October 7, 2010

Breathe on Me, Breath of God

One of my classes this semester is Worship Arts & Discipline and one of the books we have to read this semester is titled, The Divine Hours - Prayers for Autumn and Wintertime by Phyllis Tickle.

I am not one to follow a liturgical set of prayers on a daily basis, but I am enjoying drawing closer to God through the practice of the daily office prayers, in the morning (Morning Office), midday (Midday Office) and evening (Vespers Office).

I don't know how much I'll continue with the practice of the Daily Offices after the semester, but I have been enjoying this brief time of reading and prayer.

Even though this post is the day after what I read, last night's reading included a hymn, Breathe on Me, Breath of God and was written by Edwin Hatch (1835-1889), which I found to be a great blessing and the first time I've ever read of this hymn by Edwin Hatch too.

The title of this hymn reminded me of a song by a similar title that is sung by Hillsong, Breathe on Me.

The hymn below reveals Hatch's theology of God and I hope you enjoy reading today this short but beautiful hymn as much as I have and that you may share it with others.

The Hymn - Breathe on Me, Breath of God

Breathe on me, Breath of God,
Fill me with life anew,
That I may love what you do love,
And do what you would do.

Breathe on me, Breath of God,
Till I am wholly thine,
Till all this earthly part of me
Glows with your fire divine.

Breathe on me, Breath of God,
Until my heart is pure,
Until with you I will one will,
To do and to endure.

Breathe on me, Breath of God,
So shall I never die,
But live with you the perfect life
Of your eternity.

Edwin Hatch

Breath has long been associated with the concept of the Holy Spirit - both Greek and Latin have the same word for spirit and breath (pneuma and spiritus). The hymn is a meditation on John 3:3-8, where the creating breath of God (Genesis 2:7) becomes the breath of the Holy Spirit in the new creation. It brings new life and love (verse 1, Galatians 2:20 and 5:22), purity and obedience (verse 2, Psalm 51:10, Mark 13:13), surrender and inspiration (verse 3, Acts 2:3-4), and eternal life (verse 4, 1 Peter 5:10).*

If you have a favorite hymn that you love to sing, what is it, who wrote it and why do you like/love it so much?


Reference

*http://nottinghamchurches.org/hymns/breathe.htm

3 comments:

Peter Morris said...

gr8! we modern evangelicals can learn from liturgy

Anonymous said...

This is my favorite from Katharina von Schlegel:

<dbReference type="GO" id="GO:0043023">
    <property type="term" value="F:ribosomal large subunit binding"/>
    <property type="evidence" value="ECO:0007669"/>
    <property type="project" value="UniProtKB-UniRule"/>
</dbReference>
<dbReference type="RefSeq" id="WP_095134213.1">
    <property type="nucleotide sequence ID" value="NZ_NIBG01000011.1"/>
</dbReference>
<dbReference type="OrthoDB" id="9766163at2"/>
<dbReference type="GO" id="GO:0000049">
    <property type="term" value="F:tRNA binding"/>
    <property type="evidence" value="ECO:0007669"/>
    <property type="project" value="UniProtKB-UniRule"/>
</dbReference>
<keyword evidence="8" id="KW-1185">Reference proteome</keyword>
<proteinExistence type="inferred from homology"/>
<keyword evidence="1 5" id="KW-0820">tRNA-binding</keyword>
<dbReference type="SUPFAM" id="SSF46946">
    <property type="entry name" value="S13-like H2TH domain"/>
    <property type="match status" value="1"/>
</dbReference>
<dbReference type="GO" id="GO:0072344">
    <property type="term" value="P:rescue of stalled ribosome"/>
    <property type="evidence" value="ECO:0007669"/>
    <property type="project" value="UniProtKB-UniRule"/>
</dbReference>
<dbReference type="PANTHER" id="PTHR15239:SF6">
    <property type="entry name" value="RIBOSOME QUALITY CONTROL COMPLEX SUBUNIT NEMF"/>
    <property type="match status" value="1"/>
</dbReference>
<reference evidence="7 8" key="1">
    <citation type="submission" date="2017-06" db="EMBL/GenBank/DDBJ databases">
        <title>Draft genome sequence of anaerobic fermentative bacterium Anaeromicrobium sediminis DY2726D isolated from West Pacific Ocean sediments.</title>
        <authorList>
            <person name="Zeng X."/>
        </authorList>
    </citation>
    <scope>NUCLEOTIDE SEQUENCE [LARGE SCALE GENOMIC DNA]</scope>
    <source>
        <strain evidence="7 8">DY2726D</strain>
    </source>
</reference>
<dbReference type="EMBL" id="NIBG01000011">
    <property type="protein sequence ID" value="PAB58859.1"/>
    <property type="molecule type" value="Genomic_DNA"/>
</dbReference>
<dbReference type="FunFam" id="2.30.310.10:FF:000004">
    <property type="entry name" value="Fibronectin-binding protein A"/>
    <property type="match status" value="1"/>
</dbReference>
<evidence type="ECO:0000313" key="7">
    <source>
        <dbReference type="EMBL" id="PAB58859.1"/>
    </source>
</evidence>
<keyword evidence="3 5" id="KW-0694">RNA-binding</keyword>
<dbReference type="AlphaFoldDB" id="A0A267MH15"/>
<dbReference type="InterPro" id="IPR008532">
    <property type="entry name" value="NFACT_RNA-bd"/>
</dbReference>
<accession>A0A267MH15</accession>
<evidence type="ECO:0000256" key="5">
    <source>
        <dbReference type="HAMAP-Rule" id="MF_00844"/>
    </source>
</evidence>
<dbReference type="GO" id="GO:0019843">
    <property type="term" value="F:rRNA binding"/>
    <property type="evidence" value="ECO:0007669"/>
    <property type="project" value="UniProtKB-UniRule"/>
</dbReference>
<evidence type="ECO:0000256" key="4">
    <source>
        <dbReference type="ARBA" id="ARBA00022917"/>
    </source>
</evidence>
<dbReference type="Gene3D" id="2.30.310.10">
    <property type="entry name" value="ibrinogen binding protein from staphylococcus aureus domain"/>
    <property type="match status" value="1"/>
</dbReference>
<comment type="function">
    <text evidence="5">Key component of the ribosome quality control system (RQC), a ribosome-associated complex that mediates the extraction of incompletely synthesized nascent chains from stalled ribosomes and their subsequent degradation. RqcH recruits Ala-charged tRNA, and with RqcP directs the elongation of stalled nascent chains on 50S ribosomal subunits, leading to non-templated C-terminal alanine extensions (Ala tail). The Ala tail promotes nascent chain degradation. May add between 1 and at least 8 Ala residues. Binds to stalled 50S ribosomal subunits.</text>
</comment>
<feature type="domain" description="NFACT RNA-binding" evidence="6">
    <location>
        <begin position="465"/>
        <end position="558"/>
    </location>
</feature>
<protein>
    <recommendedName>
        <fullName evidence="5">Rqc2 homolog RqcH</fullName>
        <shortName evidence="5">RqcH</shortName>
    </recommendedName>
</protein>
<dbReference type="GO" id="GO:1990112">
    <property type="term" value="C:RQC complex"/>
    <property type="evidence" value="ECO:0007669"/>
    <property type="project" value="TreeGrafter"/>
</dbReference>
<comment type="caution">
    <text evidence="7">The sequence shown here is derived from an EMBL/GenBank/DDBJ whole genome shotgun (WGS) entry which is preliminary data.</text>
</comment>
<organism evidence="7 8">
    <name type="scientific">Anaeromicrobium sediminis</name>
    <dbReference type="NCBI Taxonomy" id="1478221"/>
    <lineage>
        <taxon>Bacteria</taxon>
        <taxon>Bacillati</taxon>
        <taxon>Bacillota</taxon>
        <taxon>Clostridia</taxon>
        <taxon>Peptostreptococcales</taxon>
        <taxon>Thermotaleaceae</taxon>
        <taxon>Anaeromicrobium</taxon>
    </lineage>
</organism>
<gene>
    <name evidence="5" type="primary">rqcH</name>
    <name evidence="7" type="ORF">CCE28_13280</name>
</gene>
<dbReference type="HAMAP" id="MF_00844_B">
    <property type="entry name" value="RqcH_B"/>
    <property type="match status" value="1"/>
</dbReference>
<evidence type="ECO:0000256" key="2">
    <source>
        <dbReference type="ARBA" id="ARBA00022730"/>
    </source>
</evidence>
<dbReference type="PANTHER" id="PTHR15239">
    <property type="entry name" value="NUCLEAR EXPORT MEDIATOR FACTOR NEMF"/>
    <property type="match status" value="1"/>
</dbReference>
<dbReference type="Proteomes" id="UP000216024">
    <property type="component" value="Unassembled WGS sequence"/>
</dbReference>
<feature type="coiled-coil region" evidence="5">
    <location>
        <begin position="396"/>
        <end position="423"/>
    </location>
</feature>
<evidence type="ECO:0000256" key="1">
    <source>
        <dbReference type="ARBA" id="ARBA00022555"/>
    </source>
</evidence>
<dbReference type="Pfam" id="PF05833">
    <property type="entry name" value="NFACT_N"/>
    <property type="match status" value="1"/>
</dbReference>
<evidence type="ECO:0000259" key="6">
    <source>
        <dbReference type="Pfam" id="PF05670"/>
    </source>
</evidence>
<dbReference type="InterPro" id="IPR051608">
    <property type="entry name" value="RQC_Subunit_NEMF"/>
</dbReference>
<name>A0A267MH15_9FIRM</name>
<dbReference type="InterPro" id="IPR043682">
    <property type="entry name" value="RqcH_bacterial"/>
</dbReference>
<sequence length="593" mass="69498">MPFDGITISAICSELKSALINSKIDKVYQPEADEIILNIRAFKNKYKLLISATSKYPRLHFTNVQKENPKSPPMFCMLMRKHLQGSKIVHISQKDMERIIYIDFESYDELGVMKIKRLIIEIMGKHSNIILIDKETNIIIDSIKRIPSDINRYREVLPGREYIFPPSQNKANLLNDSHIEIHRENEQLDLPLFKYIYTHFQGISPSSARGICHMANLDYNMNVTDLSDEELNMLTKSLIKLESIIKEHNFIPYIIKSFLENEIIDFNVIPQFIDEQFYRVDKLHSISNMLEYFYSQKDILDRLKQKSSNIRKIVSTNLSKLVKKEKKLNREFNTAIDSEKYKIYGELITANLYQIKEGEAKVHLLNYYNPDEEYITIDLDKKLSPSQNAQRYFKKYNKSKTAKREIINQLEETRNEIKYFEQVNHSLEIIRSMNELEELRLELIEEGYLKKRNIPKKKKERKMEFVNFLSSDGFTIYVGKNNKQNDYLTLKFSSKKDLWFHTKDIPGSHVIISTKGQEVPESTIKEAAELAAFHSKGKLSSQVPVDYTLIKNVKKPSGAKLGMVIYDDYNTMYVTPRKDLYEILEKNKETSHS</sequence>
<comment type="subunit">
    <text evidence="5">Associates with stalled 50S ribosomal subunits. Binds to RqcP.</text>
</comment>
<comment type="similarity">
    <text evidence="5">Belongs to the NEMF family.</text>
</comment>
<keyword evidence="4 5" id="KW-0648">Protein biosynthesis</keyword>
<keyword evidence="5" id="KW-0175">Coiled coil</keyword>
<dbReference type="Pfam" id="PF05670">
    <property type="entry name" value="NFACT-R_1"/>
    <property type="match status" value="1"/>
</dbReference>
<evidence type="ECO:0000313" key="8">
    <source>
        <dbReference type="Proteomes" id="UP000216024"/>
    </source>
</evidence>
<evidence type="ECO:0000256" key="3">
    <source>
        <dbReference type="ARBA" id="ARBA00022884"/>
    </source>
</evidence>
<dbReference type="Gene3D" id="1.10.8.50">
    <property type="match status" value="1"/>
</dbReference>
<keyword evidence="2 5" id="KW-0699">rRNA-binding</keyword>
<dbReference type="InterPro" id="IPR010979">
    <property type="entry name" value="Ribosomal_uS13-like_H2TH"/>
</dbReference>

Be still, my soul: the Lord is on thy side.
Bear patiently the cross of grief or pain.
Leave to thy God to order and provide;
In every change, He faithful will remain.
Be still, my soul: thy best, thy heavenly Friend
Through thorny ways leads to a joyful end.

Be still, my soul: thy God doth undertake
To guide the future, as He has the past.
Thy hope, thy confidence let nothing shake;
All now mysterious shall be bright at last.
Be still, my soul: the waves and winds still know
His voice Who ruled them while He dwelt below.

Be still, my soul: when dearest friends depart,
And all is darkened in the vale of tears,
Then shalt thou better know His love, His heart,
Who comes to soothe thy sorrow and thy fears.
Be still, my soul: thy Jesus can repay
From His own fullness all He takes away.

Be still, my soul: the hour is hastening on
When we shall be forever with the Lord.
When disappointment, grief and fear are gone,
Sorrow forgot, love’s purest joys restored.
Be still, my soul: when change and tears are past
All safe and bless├Ęd we shall meet at last.

Be still, my soul: begin the song of praise
On earth, believing, to Thy Lord on high;
Acknowledge Him in all thy words and ways,
So shall He view thee with a well pleased eye.
Be still, my soul: the Sun of life divine
Through passing clouds shall but more brightly shine.

It has calmed me more than once...

Though this may look anonymous, this is Amy Davis. I just didn't have any of those other IDs.

Kurt Michaelson said...

Peter, I have a book that I found at a bookstore, Selected Writings and Hymns of John and Charles Wesley that I look forward to reading.

Amy, thanks for sharing your favorite from Katharina von Schlegel and that you included it as well, to read. Cheers! :-)

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